When you are first starting to sew, one of the first things you need to know is what the most common sewing terms and definitions mean. Here are some of the sewing terms you are likely to come across in your first sewing projects.
Sewing Terms and Glossary
Many of these sewing terms and sewing words contain links to more detailed tutorials if you would like to learn more about sewing. I have included pictures with the sewing terminology.
- Meaning #1: Backstitch is used at the beginning and end of a machine sewn seam to keep it from unraveling. Just put your machine in a reverse position for a few stitches. (Read how to backstitch seams)
- Meaning #2: Backstitch can also refer to a style of hand stitching used to create strong seams. (Read how to hand sew backstitch)
Bias is the diagonal cross-grain of the fabric at a 45 degree angle. It is where there is the most stretch. Further Reading: Selvage, Grain and Bias
Bias Tape (also known as Bias Binding)
Bias tape is made from long strips of fabric cut on the bias. It is usually used to envelop the raw edge of a hem or seam, particularly in an armhole or neckline. It can be bought ready-cut or made from fabric or scraps to make a self-bias binding. Bias tape is used for bindings, facings, or other applications where there is a need for stretch or accommodation to curves. Bias is often used on the inside of a garment.
Further Reading on Bias Sewing Terms:
Blanket stitch is a hand embroidery stitch used on the edge of felt, wool, and blankets. It is made up of vertical stitches and a line of thread around the edge of the applique or fabric.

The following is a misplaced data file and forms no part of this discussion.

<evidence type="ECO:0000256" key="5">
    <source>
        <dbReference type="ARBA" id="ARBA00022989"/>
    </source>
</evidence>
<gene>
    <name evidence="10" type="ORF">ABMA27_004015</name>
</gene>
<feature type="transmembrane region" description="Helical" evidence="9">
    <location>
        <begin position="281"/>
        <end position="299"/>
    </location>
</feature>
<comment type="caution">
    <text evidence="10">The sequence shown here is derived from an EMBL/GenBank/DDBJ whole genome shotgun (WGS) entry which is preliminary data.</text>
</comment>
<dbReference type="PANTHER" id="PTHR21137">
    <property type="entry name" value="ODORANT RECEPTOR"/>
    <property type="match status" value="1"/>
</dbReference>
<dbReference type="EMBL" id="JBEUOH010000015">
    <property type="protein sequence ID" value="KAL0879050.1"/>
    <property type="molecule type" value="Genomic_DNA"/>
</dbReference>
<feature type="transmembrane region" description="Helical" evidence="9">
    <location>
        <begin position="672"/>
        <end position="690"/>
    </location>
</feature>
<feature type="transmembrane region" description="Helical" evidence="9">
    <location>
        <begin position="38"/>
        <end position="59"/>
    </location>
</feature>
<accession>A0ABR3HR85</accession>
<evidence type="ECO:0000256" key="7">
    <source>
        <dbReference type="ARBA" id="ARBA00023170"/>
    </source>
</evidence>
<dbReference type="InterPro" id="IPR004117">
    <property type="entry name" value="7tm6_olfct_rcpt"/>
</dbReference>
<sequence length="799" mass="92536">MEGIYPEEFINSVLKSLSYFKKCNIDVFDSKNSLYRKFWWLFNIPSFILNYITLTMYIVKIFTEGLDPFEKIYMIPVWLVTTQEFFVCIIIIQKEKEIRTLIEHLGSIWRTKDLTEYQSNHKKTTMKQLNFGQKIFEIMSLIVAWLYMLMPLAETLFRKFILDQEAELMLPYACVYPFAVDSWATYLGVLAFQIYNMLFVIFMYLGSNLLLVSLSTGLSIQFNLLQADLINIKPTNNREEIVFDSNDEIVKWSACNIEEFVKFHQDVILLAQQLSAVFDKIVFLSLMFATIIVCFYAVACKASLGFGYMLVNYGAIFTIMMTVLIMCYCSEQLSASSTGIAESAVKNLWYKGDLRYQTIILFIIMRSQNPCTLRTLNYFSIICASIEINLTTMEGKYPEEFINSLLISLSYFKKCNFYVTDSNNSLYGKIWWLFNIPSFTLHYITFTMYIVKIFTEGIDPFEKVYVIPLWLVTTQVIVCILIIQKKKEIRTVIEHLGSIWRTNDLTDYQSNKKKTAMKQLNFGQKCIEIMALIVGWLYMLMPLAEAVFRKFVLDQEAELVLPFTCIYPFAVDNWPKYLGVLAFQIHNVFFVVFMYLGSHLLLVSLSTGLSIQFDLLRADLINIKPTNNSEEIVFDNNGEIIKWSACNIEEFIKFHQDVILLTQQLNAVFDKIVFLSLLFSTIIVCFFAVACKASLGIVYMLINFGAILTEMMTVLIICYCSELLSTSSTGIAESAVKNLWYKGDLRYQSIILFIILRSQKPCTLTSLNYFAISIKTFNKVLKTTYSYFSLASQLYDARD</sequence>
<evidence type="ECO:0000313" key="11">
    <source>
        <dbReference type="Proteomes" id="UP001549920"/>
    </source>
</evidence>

You clip after sewing curves by cutting a wedge out of the seam allowance along a seam so it lies flat and smooth when you turn the garment right side out.
A dart is a small pleat or tuck in the fabric to give the garment shape. It is typically used at the bust, armscye, and waist. Darts are marked in chalk then sewn. Further Reading: How to Sew Darts and Types of Darts.
A dressmaker dummy is a mannequin covered in fabric that is used to fit clothing. They may be a fixed size for creating samples of fully adjustable to match your body. Further Reading: Types of Dressmaker Dummies
To ease a pattern piece means to adjust a longer edge of fabric to a slightly shorter one in such a way that the gathers or pleats aren’t obvious. It is most commonly used when attaching sleeves to a bodice. Ease can also refer to the amount a garment is larger than your body. Further Reading: Fabric Drape and Ease
Edge-stitch (or Top Stitch)
To stitch very close to the edge of a folded or seamed edge in order to finish a project, offer stability or close an opening. It can be used for decorative effects and is usually 1/16” or 1mm from the edge. Further Reading: How to Topstitch
Finish (an edge)
Finishing an edge is done by zig-zag stitching, turning under ¼" (6mm), and stitching, serging, or other methods of finishing the edge so it doesn't unravel or cause a bulk problem. Further Reading: Easy Seam Finishes
A French seam is a method of encasing raw edges to create a durable seam that will not fray. It is best suited to straight edges such as those found on pillowslips. French seams are also the ideal edge finish for sheer fabrics. Further Reading: French Seams
Fusible Interfacing (webbing)
Fusible types of interfacing is able to be pressed on without having to use stitching. It is fused with heat-activated glue on one or both sides. Double-sided fusible interfacing is used a lot for appliqué. Further Reading: Types of Interfacing
Gathering is common in sewing vocabulary. It means that you can join a long piece of fabric with a shorter piece. To gather a piece, two parallel lines are sewn on the right side of the fabric, ¼" (6mm) apart. The long tails of the thread are left for gathering, and then the bobbin threads (on the wrong side of the fabric) are gently tugged, gathering the fabric evenly on the threads. Gathering can also be done with a special gathering presser foot.
Further Reading on Gathering Sewing Terms: